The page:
Latinx Artist Fellowship

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Gadiel Rivera Herrera

Visual Artist

San Juan, Puerto Rico

Instagram @gadielrivera_nomada

Navigating between ceramic, sculpture, drawing, and collage, my practice is nurtured by a range of mediums, each one contributing different attributes to my work. While researching particular topics, I am simultaneously experimenting with materials which inform my conceptual work. Ceramics is the medium I use the most for my sculptures. Its versatility gives me the opportunity to integrate other techniques. Regardless of the medium used, textures are recurring elements in my artwork. Like a trace, a register, and a marker, texture invites the viewer to an experience beyond the visual and into the memory of the tactile. 

My work draws from ancestral experiences, which stems from a detailed observation of my environment. This practice has as its base materials and their relationships with the environment, stewarded by Afro-Caribbean spirituality. Drawing from the wisdom and knowledge of the natural world, my work focuses on finding points of resonance with plants, marine life, and animals as connectors between the spiritual and physical world which work as communicators of past and present in the absence of historical records or testimony. I am interested in how the supernatural bears and has borne witness to ancestral experiences.

Gadiel Rivera Herrera was born in 1963 in San Juan, Puerto Rico. He started his studies in Ceramics and Sculpture at the Universidad Interamericana Puerto Rico, San Germán Campus (1988) and obtained a B.A. in Sculpture from Escuela de Artes Plásticas in San Juan (1991). Rivera Herrera was part of the groundbreaking exhibition “Paréntesis: Ocho artistas negros contemporáneos”  at Museo del Arsenal de la Puntilla (1996). He was the first recipient of an art residency at Museo de Arte de Puerto Rico (MAPR) sponsored by the Darryl Chappell Foundation (2022). His residency project, “Mar adentro, historias profundas (In Sea, Deep Histories),” culminated in a solo exhibition on view at MAPR (2023). 

Recently, his artwork has been featured in exhibitions such as “Puerto Rico Negrx (Black Puerto Rico)” at Museo de Arte Contemporáneo de Puerto Rico (2023), and “El Arte como re-existencia: lo Afropuertorriqueño (Art as re-existence: the Afro Puerto Rican)” at two University of Puerto Rico museums, the Museo de Historia Antropología y Arte, Rio Piedras Campus (2023-2024) and the Museo de Arte, Mayagüez Campus (2023). Juried exhibitions featuring his work include “Small Favors” at The Clay Studio, Philadelphia, Pennsylvania (2023) and “Alto, ancho, fondo,” at Museo de Arte Francisco Oller (2023-2024). Rivera Herrera was commissioned by theartwalk and ArteYUNQUE for the Ensayos de la Naturaleza project 2024-2025 cohort, and his work will be installed at El Yunque National Forest Science and Conservation Trail, reflecting his interest to explore the intersections of nature, culture and ancestral heritage.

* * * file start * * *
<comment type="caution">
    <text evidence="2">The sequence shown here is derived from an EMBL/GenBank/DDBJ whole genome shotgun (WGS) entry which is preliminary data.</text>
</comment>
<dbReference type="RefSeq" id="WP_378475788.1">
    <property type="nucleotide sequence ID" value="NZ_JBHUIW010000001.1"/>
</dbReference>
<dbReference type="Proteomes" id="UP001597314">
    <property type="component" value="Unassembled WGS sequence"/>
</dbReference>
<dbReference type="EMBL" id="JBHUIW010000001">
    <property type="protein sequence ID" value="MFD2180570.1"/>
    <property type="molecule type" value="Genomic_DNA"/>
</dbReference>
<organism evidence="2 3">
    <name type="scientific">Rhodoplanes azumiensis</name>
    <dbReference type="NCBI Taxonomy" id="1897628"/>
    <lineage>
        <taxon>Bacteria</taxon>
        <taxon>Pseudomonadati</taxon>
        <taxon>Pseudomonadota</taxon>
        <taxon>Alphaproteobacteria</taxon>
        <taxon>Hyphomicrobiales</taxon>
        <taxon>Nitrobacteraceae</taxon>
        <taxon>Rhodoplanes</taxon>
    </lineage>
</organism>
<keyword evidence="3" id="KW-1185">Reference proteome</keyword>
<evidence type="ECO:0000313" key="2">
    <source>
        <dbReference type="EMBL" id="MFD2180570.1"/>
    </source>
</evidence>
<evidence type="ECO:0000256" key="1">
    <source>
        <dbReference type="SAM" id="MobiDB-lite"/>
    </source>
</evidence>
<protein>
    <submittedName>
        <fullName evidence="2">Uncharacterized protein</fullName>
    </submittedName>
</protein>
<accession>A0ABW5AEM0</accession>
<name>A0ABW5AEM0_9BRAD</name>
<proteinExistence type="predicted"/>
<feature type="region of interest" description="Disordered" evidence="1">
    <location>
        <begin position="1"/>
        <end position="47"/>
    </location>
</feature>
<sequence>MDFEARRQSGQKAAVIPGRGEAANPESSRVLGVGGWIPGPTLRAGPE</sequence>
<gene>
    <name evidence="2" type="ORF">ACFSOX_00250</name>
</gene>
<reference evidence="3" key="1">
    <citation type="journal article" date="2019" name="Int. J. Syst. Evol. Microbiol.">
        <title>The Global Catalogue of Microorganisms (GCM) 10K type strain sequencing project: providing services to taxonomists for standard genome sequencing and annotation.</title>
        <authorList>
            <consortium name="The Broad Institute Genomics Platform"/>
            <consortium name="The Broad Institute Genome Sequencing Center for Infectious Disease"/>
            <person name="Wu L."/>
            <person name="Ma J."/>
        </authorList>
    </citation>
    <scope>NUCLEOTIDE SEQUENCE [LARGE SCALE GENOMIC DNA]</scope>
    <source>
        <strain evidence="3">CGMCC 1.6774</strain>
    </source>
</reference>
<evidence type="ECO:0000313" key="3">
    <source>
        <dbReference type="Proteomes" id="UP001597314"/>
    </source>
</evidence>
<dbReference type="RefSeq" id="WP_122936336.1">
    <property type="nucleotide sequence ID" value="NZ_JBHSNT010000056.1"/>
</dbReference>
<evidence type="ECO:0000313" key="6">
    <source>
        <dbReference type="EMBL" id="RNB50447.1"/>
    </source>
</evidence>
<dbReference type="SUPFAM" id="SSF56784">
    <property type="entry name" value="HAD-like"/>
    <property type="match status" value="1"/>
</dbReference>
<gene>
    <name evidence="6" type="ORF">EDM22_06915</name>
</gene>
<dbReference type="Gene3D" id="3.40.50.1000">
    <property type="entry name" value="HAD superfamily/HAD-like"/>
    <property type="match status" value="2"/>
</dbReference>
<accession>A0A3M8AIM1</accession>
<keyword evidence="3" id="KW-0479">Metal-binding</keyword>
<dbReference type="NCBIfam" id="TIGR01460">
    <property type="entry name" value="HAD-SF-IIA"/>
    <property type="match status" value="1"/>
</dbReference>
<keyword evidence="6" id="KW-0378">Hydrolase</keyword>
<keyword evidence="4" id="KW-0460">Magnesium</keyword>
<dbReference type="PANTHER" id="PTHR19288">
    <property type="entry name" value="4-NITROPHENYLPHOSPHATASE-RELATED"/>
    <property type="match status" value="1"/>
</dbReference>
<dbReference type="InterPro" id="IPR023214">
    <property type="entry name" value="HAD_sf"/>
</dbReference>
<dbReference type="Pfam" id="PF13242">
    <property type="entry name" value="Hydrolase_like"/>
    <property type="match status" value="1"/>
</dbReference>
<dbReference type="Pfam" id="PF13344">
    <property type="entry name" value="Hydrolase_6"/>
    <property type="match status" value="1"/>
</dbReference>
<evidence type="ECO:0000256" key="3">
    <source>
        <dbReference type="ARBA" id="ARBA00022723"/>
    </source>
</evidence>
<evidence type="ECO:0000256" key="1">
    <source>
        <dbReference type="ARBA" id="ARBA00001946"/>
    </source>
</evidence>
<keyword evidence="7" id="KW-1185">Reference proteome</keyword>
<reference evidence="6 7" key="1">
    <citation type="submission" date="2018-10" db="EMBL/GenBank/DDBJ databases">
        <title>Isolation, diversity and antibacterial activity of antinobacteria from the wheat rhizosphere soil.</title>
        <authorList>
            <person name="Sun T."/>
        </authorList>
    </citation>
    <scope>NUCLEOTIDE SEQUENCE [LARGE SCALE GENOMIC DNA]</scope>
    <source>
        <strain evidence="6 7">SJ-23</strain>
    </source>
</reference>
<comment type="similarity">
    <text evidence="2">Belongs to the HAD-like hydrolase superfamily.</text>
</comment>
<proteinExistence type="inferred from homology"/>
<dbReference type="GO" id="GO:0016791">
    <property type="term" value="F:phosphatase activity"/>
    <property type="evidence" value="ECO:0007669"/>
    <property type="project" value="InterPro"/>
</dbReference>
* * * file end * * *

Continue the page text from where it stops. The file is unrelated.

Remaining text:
Selected Works

Blue and purple curvilinear lines simulate waves while five people balance rowboats on their heads as if helping them to float over the sea. The work is a comment about forced migrations by sea and the people who did not complete their voyages who are now inhabitants of the deep sea and help new waves of migrants in finishing their trajectories.
A figure with a human head and bird’s body covered in hands and dots sits on a nest. The head has spiky hair and feathers. The figure’s left eye is open and the right is closed. This work is part of the series “Inhabitants of the Mangrove.” The hands carved in the guinea’s body are trying to grab her, but she is difficult to trap, she is a maroon. On her face, the opened eye is looking to the exterior (the material world), while the closed eye is observing the interior (the spiritual world).
A figure with a human head and a long neck wears a tall turban and red, white and black necklace. The figure’s neck is connected to three legs that resemble mangroves. The work is an homage to maroons and the mangrove ecosystem that supports them. Used as hiding places, and as a source for food, mangroves are a powerful symbol of resistance for Afro-descendant communities. The piece is part of the series “Inhabitants of the Mangrove,” a homage to those anonymous heroes and heroines that settled, lived, and are still living among the coastal mangroves along the Caribbean Sea.